RICHARD WILLIAMSON An unexpected visit from the three gay bachelors

A reader travelling from Barnham to Bognor by train had quite a surprise last week. As she watched the flat meadows floating past with their flooded pools and rifes, she suddenly saw a '˜group of three tall, elegant birds'.

Monday, 30th July 2012, 11:00 am
Updated Thursday, 7th June 2018, 6:54 pm

“Heron-like in shape but about three feet in height, they were pure white with black lower parts. I was so amazed by them I didn’t register their beaks, only starkly contrasted plumage.

“My very out-of-date bird book would suggest they were white storks but says they are unknown in this countjry. Is this possible? Could they have been blown in on recent gales?”

Yes indeed. Speaking to a well-known veteran birder in Havant, he called the white storks ‘the three gay bachelors’. He had tracked them from midsummer down near Bersted when they had flown up over Soughton and Kingley Vale, then heading eastward to land again in the Arun valley on the Pulborough Brooks.

It is very unusual to see one white stork here, let alone three all together. Even so, this as far as I can discover, is the third time three have been in Sussex together. The first recorded was in May 1892, 120 years ago, when the gang spent a few days at Portfield on the outskirts of Chichester. Later in the same century one was even seen over the Downs at Bignor.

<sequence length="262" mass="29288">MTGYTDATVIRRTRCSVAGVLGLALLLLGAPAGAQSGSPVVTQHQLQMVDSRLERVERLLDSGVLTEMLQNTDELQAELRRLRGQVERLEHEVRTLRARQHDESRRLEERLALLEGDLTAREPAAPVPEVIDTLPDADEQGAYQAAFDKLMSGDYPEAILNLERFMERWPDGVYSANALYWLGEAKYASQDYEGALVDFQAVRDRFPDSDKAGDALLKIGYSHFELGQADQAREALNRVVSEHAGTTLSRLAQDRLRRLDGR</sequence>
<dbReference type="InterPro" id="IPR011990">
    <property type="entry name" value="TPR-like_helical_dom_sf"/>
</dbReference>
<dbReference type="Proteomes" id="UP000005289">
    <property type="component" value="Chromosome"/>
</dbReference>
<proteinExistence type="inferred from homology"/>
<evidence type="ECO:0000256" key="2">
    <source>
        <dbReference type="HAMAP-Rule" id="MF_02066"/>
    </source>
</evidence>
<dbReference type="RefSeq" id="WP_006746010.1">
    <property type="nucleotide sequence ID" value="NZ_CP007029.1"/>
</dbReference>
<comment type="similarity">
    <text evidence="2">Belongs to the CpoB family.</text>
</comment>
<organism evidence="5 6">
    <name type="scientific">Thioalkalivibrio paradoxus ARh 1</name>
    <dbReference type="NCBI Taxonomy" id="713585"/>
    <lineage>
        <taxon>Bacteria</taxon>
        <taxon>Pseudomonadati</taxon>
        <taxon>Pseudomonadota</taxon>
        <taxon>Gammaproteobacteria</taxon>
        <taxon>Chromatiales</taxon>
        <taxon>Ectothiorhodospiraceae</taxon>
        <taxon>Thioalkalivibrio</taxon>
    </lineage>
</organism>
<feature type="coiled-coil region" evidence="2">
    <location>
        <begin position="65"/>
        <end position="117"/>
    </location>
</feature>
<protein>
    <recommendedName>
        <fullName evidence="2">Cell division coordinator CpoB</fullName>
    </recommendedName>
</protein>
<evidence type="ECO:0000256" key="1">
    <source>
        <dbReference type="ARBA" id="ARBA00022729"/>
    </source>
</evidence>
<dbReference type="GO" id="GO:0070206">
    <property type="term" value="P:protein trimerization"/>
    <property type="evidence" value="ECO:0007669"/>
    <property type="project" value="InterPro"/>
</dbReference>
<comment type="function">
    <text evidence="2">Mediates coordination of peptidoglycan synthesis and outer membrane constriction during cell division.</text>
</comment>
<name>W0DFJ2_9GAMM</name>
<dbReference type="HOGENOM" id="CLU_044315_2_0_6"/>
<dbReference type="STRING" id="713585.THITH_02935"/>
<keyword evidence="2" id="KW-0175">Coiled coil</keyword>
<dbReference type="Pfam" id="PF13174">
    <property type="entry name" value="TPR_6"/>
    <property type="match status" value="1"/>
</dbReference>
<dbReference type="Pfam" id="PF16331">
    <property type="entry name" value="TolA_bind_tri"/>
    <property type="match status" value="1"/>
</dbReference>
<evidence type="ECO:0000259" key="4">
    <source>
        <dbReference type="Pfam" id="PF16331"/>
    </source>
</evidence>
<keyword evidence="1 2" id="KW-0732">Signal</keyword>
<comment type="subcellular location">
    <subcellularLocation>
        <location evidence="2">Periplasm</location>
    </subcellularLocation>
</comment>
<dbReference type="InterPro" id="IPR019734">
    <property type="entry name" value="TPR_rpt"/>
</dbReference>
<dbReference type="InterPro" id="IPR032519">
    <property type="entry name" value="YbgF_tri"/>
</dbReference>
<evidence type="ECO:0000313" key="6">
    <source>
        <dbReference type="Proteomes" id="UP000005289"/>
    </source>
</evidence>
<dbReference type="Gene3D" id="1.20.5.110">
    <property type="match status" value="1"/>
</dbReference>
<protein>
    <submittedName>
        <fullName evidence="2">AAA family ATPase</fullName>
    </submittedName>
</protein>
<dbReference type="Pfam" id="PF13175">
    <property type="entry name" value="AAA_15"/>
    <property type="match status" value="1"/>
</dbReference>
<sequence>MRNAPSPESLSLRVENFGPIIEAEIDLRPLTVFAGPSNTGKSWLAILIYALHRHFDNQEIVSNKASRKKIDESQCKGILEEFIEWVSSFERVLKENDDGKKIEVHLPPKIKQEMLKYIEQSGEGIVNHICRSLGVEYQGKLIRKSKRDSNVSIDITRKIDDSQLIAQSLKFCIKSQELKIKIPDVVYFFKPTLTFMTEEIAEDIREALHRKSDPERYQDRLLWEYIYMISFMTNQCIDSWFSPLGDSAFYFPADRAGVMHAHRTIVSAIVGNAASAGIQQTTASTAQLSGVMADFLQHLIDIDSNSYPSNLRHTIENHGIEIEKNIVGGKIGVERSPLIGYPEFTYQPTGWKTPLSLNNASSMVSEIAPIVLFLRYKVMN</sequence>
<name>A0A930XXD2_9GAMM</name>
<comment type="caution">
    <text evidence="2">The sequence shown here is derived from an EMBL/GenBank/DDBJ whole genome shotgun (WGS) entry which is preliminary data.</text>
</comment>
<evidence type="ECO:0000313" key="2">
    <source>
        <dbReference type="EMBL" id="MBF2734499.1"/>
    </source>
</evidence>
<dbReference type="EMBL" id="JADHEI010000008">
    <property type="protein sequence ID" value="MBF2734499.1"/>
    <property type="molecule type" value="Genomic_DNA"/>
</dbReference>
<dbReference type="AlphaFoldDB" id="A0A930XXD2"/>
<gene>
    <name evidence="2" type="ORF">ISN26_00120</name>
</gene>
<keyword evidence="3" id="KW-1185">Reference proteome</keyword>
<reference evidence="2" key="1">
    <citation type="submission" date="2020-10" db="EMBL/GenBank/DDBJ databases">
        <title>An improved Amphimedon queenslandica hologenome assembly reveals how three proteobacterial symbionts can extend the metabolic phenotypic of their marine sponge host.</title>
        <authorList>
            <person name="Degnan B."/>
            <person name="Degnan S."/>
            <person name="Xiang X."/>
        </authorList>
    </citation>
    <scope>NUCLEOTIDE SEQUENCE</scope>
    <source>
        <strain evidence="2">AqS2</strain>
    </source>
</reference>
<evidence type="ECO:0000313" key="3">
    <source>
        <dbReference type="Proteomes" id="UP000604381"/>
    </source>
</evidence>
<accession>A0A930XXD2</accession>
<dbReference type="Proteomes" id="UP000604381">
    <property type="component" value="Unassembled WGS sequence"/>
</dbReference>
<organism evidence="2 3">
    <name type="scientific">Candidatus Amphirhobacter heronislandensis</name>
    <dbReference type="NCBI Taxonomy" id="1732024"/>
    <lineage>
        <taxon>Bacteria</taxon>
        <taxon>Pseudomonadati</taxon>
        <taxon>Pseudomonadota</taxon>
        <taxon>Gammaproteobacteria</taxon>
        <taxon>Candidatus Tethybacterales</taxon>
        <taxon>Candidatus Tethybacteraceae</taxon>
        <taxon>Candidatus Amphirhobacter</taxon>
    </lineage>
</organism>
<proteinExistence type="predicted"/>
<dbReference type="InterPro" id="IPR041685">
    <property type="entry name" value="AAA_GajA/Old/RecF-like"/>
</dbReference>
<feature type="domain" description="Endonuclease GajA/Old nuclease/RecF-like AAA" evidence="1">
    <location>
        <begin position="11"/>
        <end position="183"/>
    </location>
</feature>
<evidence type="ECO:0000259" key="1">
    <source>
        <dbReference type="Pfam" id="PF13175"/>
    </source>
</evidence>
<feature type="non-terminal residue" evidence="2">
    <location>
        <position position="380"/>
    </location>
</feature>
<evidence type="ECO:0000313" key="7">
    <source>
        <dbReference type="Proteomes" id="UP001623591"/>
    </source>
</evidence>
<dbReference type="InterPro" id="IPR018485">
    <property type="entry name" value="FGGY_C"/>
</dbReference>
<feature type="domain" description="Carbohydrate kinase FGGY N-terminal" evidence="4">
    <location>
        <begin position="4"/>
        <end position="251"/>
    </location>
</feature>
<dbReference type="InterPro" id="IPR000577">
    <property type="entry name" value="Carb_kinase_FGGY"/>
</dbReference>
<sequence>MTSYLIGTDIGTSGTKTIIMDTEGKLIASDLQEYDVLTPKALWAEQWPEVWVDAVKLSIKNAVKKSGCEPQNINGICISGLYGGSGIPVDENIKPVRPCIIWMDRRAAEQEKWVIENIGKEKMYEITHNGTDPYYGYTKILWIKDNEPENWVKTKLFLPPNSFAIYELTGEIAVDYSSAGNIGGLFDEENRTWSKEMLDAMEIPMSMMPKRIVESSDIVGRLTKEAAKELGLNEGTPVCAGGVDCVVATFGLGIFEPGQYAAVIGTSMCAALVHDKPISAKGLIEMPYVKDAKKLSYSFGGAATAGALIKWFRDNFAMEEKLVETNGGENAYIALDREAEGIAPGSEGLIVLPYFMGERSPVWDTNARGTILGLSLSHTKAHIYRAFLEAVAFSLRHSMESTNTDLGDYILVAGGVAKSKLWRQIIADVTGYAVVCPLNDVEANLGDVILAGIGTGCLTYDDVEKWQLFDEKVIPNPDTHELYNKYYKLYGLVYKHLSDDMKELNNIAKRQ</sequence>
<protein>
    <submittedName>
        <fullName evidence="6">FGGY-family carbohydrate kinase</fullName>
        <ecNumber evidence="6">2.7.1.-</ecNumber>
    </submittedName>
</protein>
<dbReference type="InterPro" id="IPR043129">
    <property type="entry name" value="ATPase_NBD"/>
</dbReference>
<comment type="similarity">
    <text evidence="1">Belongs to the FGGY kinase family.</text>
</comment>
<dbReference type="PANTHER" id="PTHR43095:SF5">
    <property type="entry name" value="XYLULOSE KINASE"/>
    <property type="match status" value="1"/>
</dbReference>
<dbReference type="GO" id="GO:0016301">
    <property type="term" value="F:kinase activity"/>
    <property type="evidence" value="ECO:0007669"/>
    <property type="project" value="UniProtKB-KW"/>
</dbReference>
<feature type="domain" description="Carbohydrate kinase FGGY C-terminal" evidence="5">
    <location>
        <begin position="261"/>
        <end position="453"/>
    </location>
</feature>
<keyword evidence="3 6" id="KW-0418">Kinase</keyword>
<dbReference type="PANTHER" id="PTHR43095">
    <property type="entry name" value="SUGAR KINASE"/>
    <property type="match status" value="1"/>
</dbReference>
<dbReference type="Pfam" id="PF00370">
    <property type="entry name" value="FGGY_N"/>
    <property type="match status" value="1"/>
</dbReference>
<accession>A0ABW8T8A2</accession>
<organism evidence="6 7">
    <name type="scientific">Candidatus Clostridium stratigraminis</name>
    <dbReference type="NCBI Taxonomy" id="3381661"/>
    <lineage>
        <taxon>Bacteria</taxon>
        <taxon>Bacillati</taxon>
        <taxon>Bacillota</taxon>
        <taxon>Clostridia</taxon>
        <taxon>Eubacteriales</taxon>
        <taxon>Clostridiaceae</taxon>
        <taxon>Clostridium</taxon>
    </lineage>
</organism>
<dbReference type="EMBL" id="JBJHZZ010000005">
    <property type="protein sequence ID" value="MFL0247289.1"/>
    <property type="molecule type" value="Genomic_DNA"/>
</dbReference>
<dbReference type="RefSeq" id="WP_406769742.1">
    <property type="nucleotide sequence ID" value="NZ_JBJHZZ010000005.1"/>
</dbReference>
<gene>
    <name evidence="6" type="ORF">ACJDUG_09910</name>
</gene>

In those days most countryfolk wanted to shoot them because taxidermists in Chichester and Brighton had a ready market for glass-cased ornaments among the newly-wealthy Victorian super-rich. 
I know one of my ancestors by marriage, a banker in the family Drummond, had a white stork in a glass case in his drawing room.

In 1922 a white stork standing on the roof of the workhouse at East Preston was bagged as it wondered what to do next on its journeying around the world. It had been ringed the summer before in Sweden. Then in 1929 one of a party of three made its way inside a glass case into the museum at Bramber.

The problem with coming to England in those days was that the natives did not have fertility rites as did the locals in Germany, Holland, Spain, Portugal and others. Even to this day the white stork is just about the only bird, as far as I have witnessed, which is not shot in Portugal. You would not dare risk your fertility and all that which could compromise a full and happy life.

So their electricity board makes special platforms on the pylons for these magnificent birds to nest upon. The farmers and fishermen along the larguas who would salute, however hopelessly, a mallard up to 100 metres away with their 12 bores, smile happily as they watch the ponderous yet graceful birds poring over the plough a few metres behind their tractoss, knowing their sex lives will remain intact. One day, who knows, the white stork might extend its normal range northward and we too could benefit from its presence.